Friday, October 07, 2005

Canada's chattering classes outdid themselves or 'brave sanity'

One can never underestimate the audacity of Canada's chattering classes. The country's leadinig newspaper hits a new low, publishing a vicious non-sensical, conspirozoid anti-American rant. An outrage from many corners follows and here we go:
Toronto, October 5, 2005 - Journalist, author and academic Paul William Roberts is the winner of a new award honouring courage in journalism.

The PEN Canada/Paul Kidd Courage Award is named after the late Canadian journalist, who was one of Canada's first globe-trotting foreign correspondents. Kidd filed reports from more than 70 countries, braving street violence, gunfire, terrorism and arrest from political regimes infuriated by his insistence on getting and reporting the truth. Kidd died in 2002.

"We think that the awarding of the prize to Paul William Roberts is an excellent and appropriate choice," said writer Judy Creighton, the widow of Paul Kidd. "Roberts's writings accurately reflect his bravery in getting the word out."

A critique of his "absolutely lunatic essay" can be found here, and here

Today's Globe has a few letter on the subject and even one of his supporters admits that
"his position that Washington may have created the terrorist threat to "have a national demon to replace the defeated Soviet Red Peril" is over the top".
However, there's a letter from Constance Rooke, PEN Canada's president herself. It's funny and outrageous. It's funny coz I always marvel how the modern loonie left are seriously convinced that the best way to answer charges by uttering some no-factual, non-sensical emotion-laden drivel.
As it turns out that Mr. Roberts is
"an intrepid journalist who demonstrated courage of many kinds in the course of his career."
I wonder what exactly is the courage of many kinds? Isn't that courage is courage?

However, judging by the Wikipedia article on him, full of slavish praise, his ‘courage’ presumably included “standing by helplessly as his old friend tries to save his family from the rubble of their bombed-out house,” sleeping “in Saddam’s bed in one of his opulent palaces" and, perhaps the most daring act of all, "being interrogated by U.S. intelligence.” – that must’ve been tough, eh? Those illiterate brutes must’ve never heard of his ‘courageous’ books. Otherwise they would’ve surely thrown him in Guantanamo and subjected to torture by making him listen to Christina Aguilera instead of the Current.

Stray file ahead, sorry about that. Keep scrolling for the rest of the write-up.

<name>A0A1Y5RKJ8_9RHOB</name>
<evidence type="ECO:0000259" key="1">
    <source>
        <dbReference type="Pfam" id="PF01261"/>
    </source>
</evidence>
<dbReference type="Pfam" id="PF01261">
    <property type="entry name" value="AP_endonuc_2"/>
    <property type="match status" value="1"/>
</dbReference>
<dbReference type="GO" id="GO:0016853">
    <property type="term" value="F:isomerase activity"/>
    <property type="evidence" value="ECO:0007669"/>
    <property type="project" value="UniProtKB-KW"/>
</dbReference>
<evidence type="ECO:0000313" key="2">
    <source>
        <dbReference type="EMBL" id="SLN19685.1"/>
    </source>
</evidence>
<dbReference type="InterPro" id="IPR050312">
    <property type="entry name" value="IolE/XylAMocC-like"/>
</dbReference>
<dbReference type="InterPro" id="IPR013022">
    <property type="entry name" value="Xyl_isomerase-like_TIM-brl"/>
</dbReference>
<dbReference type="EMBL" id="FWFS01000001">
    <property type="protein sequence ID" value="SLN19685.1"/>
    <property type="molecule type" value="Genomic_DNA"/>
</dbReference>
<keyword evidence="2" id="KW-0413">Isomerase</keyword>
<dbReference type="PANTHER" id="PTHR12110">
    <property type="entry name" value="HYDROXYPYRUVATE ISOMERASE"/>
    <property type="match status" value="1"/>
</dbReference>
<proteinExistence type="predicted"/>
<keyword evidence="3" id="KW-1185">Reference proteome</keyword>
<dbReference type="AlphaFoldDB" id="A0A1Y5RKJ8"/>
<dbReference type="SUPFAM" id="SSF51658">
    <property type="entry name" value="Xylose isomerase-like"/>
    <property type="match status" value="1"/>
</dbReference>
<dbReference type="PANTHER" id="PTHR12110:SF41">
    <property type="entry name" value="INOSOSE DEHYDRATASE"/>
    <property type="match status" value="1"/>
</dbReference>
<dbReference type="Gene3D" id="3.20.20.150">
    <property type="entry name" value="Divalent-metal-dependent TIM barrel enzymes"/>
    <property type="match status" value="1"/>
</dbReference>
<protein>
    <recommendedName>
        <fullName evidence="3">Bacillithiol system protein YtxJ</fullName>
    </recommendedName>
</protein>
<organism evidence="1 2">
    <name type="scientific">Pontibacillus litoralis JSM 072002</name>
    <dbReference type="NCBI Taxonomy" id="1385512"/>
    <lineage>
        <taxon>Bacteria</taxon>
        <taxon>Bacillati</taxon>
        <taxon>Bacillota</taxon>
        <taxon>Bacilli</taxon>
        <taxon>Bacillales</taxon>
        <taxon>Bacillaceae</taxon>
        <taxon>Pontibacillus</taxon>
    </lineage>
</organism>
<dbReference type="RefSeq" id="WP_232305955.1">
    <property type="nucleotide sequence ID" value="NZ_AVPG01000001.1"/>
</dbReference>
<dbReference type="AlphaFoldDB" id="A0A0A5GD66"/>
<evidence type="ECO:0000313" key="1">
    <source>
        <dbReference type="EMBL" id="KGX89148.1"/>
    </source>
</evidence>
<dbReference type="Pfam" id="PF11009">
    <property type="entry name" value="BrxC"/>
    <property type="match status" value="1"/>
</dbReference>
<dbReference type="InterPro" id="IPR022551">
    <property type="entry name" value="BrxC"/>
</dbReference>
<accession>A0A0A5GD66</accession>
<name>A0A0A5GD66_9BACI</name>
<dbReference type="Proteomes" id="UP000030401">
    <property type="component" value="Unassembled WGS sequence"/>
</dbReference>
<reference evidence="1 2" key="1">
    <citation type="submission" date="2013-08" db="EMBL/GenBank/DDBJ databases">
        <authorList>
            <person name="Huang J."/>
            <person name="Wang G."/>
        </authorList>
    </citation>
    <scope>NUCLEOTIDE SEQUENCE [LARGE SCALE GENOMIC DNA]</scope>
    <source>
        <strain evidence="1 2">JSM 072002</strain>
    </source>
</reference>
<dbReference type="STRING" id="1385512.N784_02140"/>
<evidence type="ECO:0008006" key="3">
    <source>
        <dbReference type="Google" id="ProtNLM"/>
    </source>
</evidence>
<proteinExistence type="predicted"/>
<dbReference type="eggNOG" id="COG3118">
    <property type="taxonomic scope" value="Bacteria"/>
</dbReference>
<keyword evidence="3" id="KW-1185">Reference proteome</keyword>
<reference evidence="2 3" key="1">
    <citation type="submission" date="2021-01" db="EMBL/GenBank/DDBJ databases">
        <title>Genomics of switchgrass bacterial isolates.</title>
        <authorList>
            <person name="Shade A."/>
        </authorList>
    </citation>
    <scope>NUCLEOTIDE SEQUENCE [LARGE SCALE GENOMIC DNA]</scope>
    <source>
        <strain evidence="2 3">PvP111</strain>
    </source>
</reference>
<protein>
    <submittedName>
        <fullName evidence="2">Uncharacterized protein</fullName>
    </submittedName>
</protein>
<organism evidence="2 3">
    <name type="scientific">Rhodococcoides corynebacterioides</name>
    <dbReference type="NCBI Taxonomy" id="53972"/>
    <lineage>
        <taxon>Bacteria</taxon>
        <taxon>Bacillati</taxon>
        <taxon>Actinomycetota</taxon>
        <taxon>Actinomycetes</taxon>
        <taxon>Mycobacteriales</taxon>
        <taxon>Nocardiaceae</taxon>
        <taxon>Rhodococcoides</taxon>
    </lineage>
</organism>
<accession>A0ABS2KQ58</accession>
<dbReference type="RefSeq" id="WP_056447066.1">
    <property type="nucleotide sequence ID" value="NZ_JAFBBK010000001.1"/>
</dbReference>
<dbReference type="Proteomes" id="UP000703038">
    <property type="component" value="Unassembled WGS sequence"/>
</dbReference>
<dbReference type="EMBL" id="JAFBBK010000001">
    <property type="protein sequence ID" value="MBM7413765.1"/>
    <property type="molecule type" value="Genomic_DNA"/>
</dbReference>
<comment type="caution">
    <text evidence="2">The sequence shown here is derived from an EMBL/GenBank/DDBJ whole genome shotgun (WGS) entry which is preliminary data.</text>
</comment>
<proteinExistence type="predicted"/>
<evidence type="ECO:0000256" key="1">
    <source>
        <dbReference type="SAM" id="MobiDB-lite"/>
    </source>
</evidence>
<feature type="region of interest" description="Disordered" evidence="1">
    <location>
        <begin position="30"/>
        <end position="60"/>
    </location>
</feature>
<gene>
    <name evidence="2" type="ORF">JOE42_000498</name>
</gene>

However, this is just funny and to some extent predictable. What makes me mad though is another thing:
“It is not “only in Canada” that the decisions of juries are not universally applauded. More important, it is not “sadly”, the case that a writer doesn’t have to be brave to mount strong criticisms within, whether of the U.S. or anything else. This is called free speech, the practice of which is not always easy.”

I’m the biggest proponent of free speech you get. And I don’t hesitate to go “against the grain” and express opinions many would disagree with. But it is the travesty of these two pivotal virtues that makes me seethe with disdain. Yeah, being virulently anti-American in Canada is so freaking ‘uneasy’! And if you happen to express doubts that there’s something inherently brave about getting your kooky rant published in the main national newspaper, we will look down at ya, and tell you to fuck off for our decisions may not be “universally applauded.”
I remember an old Soviet joke about a conversation between Brezhnev and Nixon which goes like this:
Nixon: Mr. Brezhnev, there’s a freedom of speech in the US. Anyone can come to the White House and say “Down with Nixon” and nothing will happen to this man.
Brezhnev: Well, there’s the same freedom in the USSR. Anyone can come to the Red Square and say “Down with Nixon” and nothing will happen to that man either…


At 11:04 AM, Anonymous Waldo Liptak said...

Thanks!! I think Ill return in the near future

At 3:46 PM, Blogger Oleksa said...

you're welcome.


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